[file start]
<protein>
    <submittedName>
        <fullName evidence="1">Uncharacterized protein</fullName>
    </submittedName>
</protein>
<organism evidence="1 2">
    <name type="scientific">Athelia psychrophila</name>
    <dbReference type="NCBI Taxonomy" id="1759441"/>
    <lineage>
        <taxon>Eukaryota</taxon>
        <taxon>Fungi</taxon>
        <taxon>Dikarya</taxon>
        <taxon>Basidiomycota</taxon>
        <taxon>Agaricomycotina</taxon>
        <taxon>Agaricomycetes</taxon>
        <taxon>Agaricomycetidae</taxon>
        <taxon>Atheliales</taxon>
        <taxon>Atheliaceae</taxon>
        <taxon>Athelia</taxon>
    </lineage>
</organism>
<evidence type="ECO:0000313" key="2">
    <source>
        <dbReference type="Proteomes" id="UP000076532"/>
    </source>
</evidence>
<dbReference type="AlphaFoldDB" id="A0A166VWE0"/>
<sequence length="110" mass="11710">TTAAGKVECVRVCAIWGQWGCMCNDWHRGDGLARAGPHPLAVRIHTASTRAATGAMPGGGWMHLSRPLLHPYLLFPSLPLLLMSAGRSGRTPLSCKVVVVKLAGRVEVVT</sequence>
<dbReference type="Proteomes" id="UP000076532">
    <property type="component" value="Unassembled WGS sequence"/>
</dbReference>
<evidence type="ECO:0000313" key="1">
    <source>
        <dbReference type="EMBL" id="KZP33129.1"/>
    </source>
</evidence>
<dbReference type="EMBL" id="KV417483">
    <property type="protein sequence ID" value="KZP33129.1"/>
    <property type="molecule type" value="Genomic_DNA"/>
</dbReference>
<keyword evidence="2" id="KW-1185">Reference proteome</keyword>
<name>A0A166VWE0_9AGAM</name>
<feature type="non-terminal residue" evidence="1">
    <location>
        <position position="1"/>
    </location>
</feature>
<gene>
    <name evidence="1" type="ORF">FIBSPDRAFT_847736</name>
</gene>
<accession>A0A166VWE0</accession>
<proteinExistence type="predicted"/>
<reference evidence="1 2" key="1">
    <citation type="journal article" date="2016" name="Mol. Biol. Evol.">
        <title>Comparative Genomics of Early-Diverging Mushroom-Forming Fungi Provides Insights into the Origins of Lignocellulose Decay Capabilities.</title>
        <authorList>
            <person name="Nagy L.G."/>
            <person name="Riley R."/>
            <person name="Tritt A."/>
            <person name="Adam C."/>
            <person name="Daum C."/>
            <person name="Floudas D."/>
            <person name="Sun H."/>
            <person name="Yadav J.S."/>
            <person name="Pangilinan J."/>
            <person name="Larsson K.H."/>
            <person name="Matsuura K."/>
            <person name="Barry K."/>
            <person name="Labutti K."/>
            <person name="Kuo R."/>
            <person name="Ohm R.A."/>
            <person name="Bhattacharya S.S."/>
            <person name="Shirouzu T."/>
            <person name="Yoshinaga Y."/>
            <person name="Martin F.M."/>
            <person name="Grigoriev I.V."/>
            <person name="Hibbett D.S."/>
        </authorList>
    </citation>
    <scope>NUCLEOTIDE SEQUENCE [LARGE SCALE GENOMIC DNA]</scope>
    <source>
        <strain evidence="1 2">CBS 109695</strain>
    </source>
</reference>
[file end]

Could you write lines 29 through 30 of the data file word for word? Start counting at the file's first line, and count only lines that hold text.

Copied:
<dbReference type="Proteomes" id="UP000076532">
    <property type="component" value="Unassembled WGS sequence"/>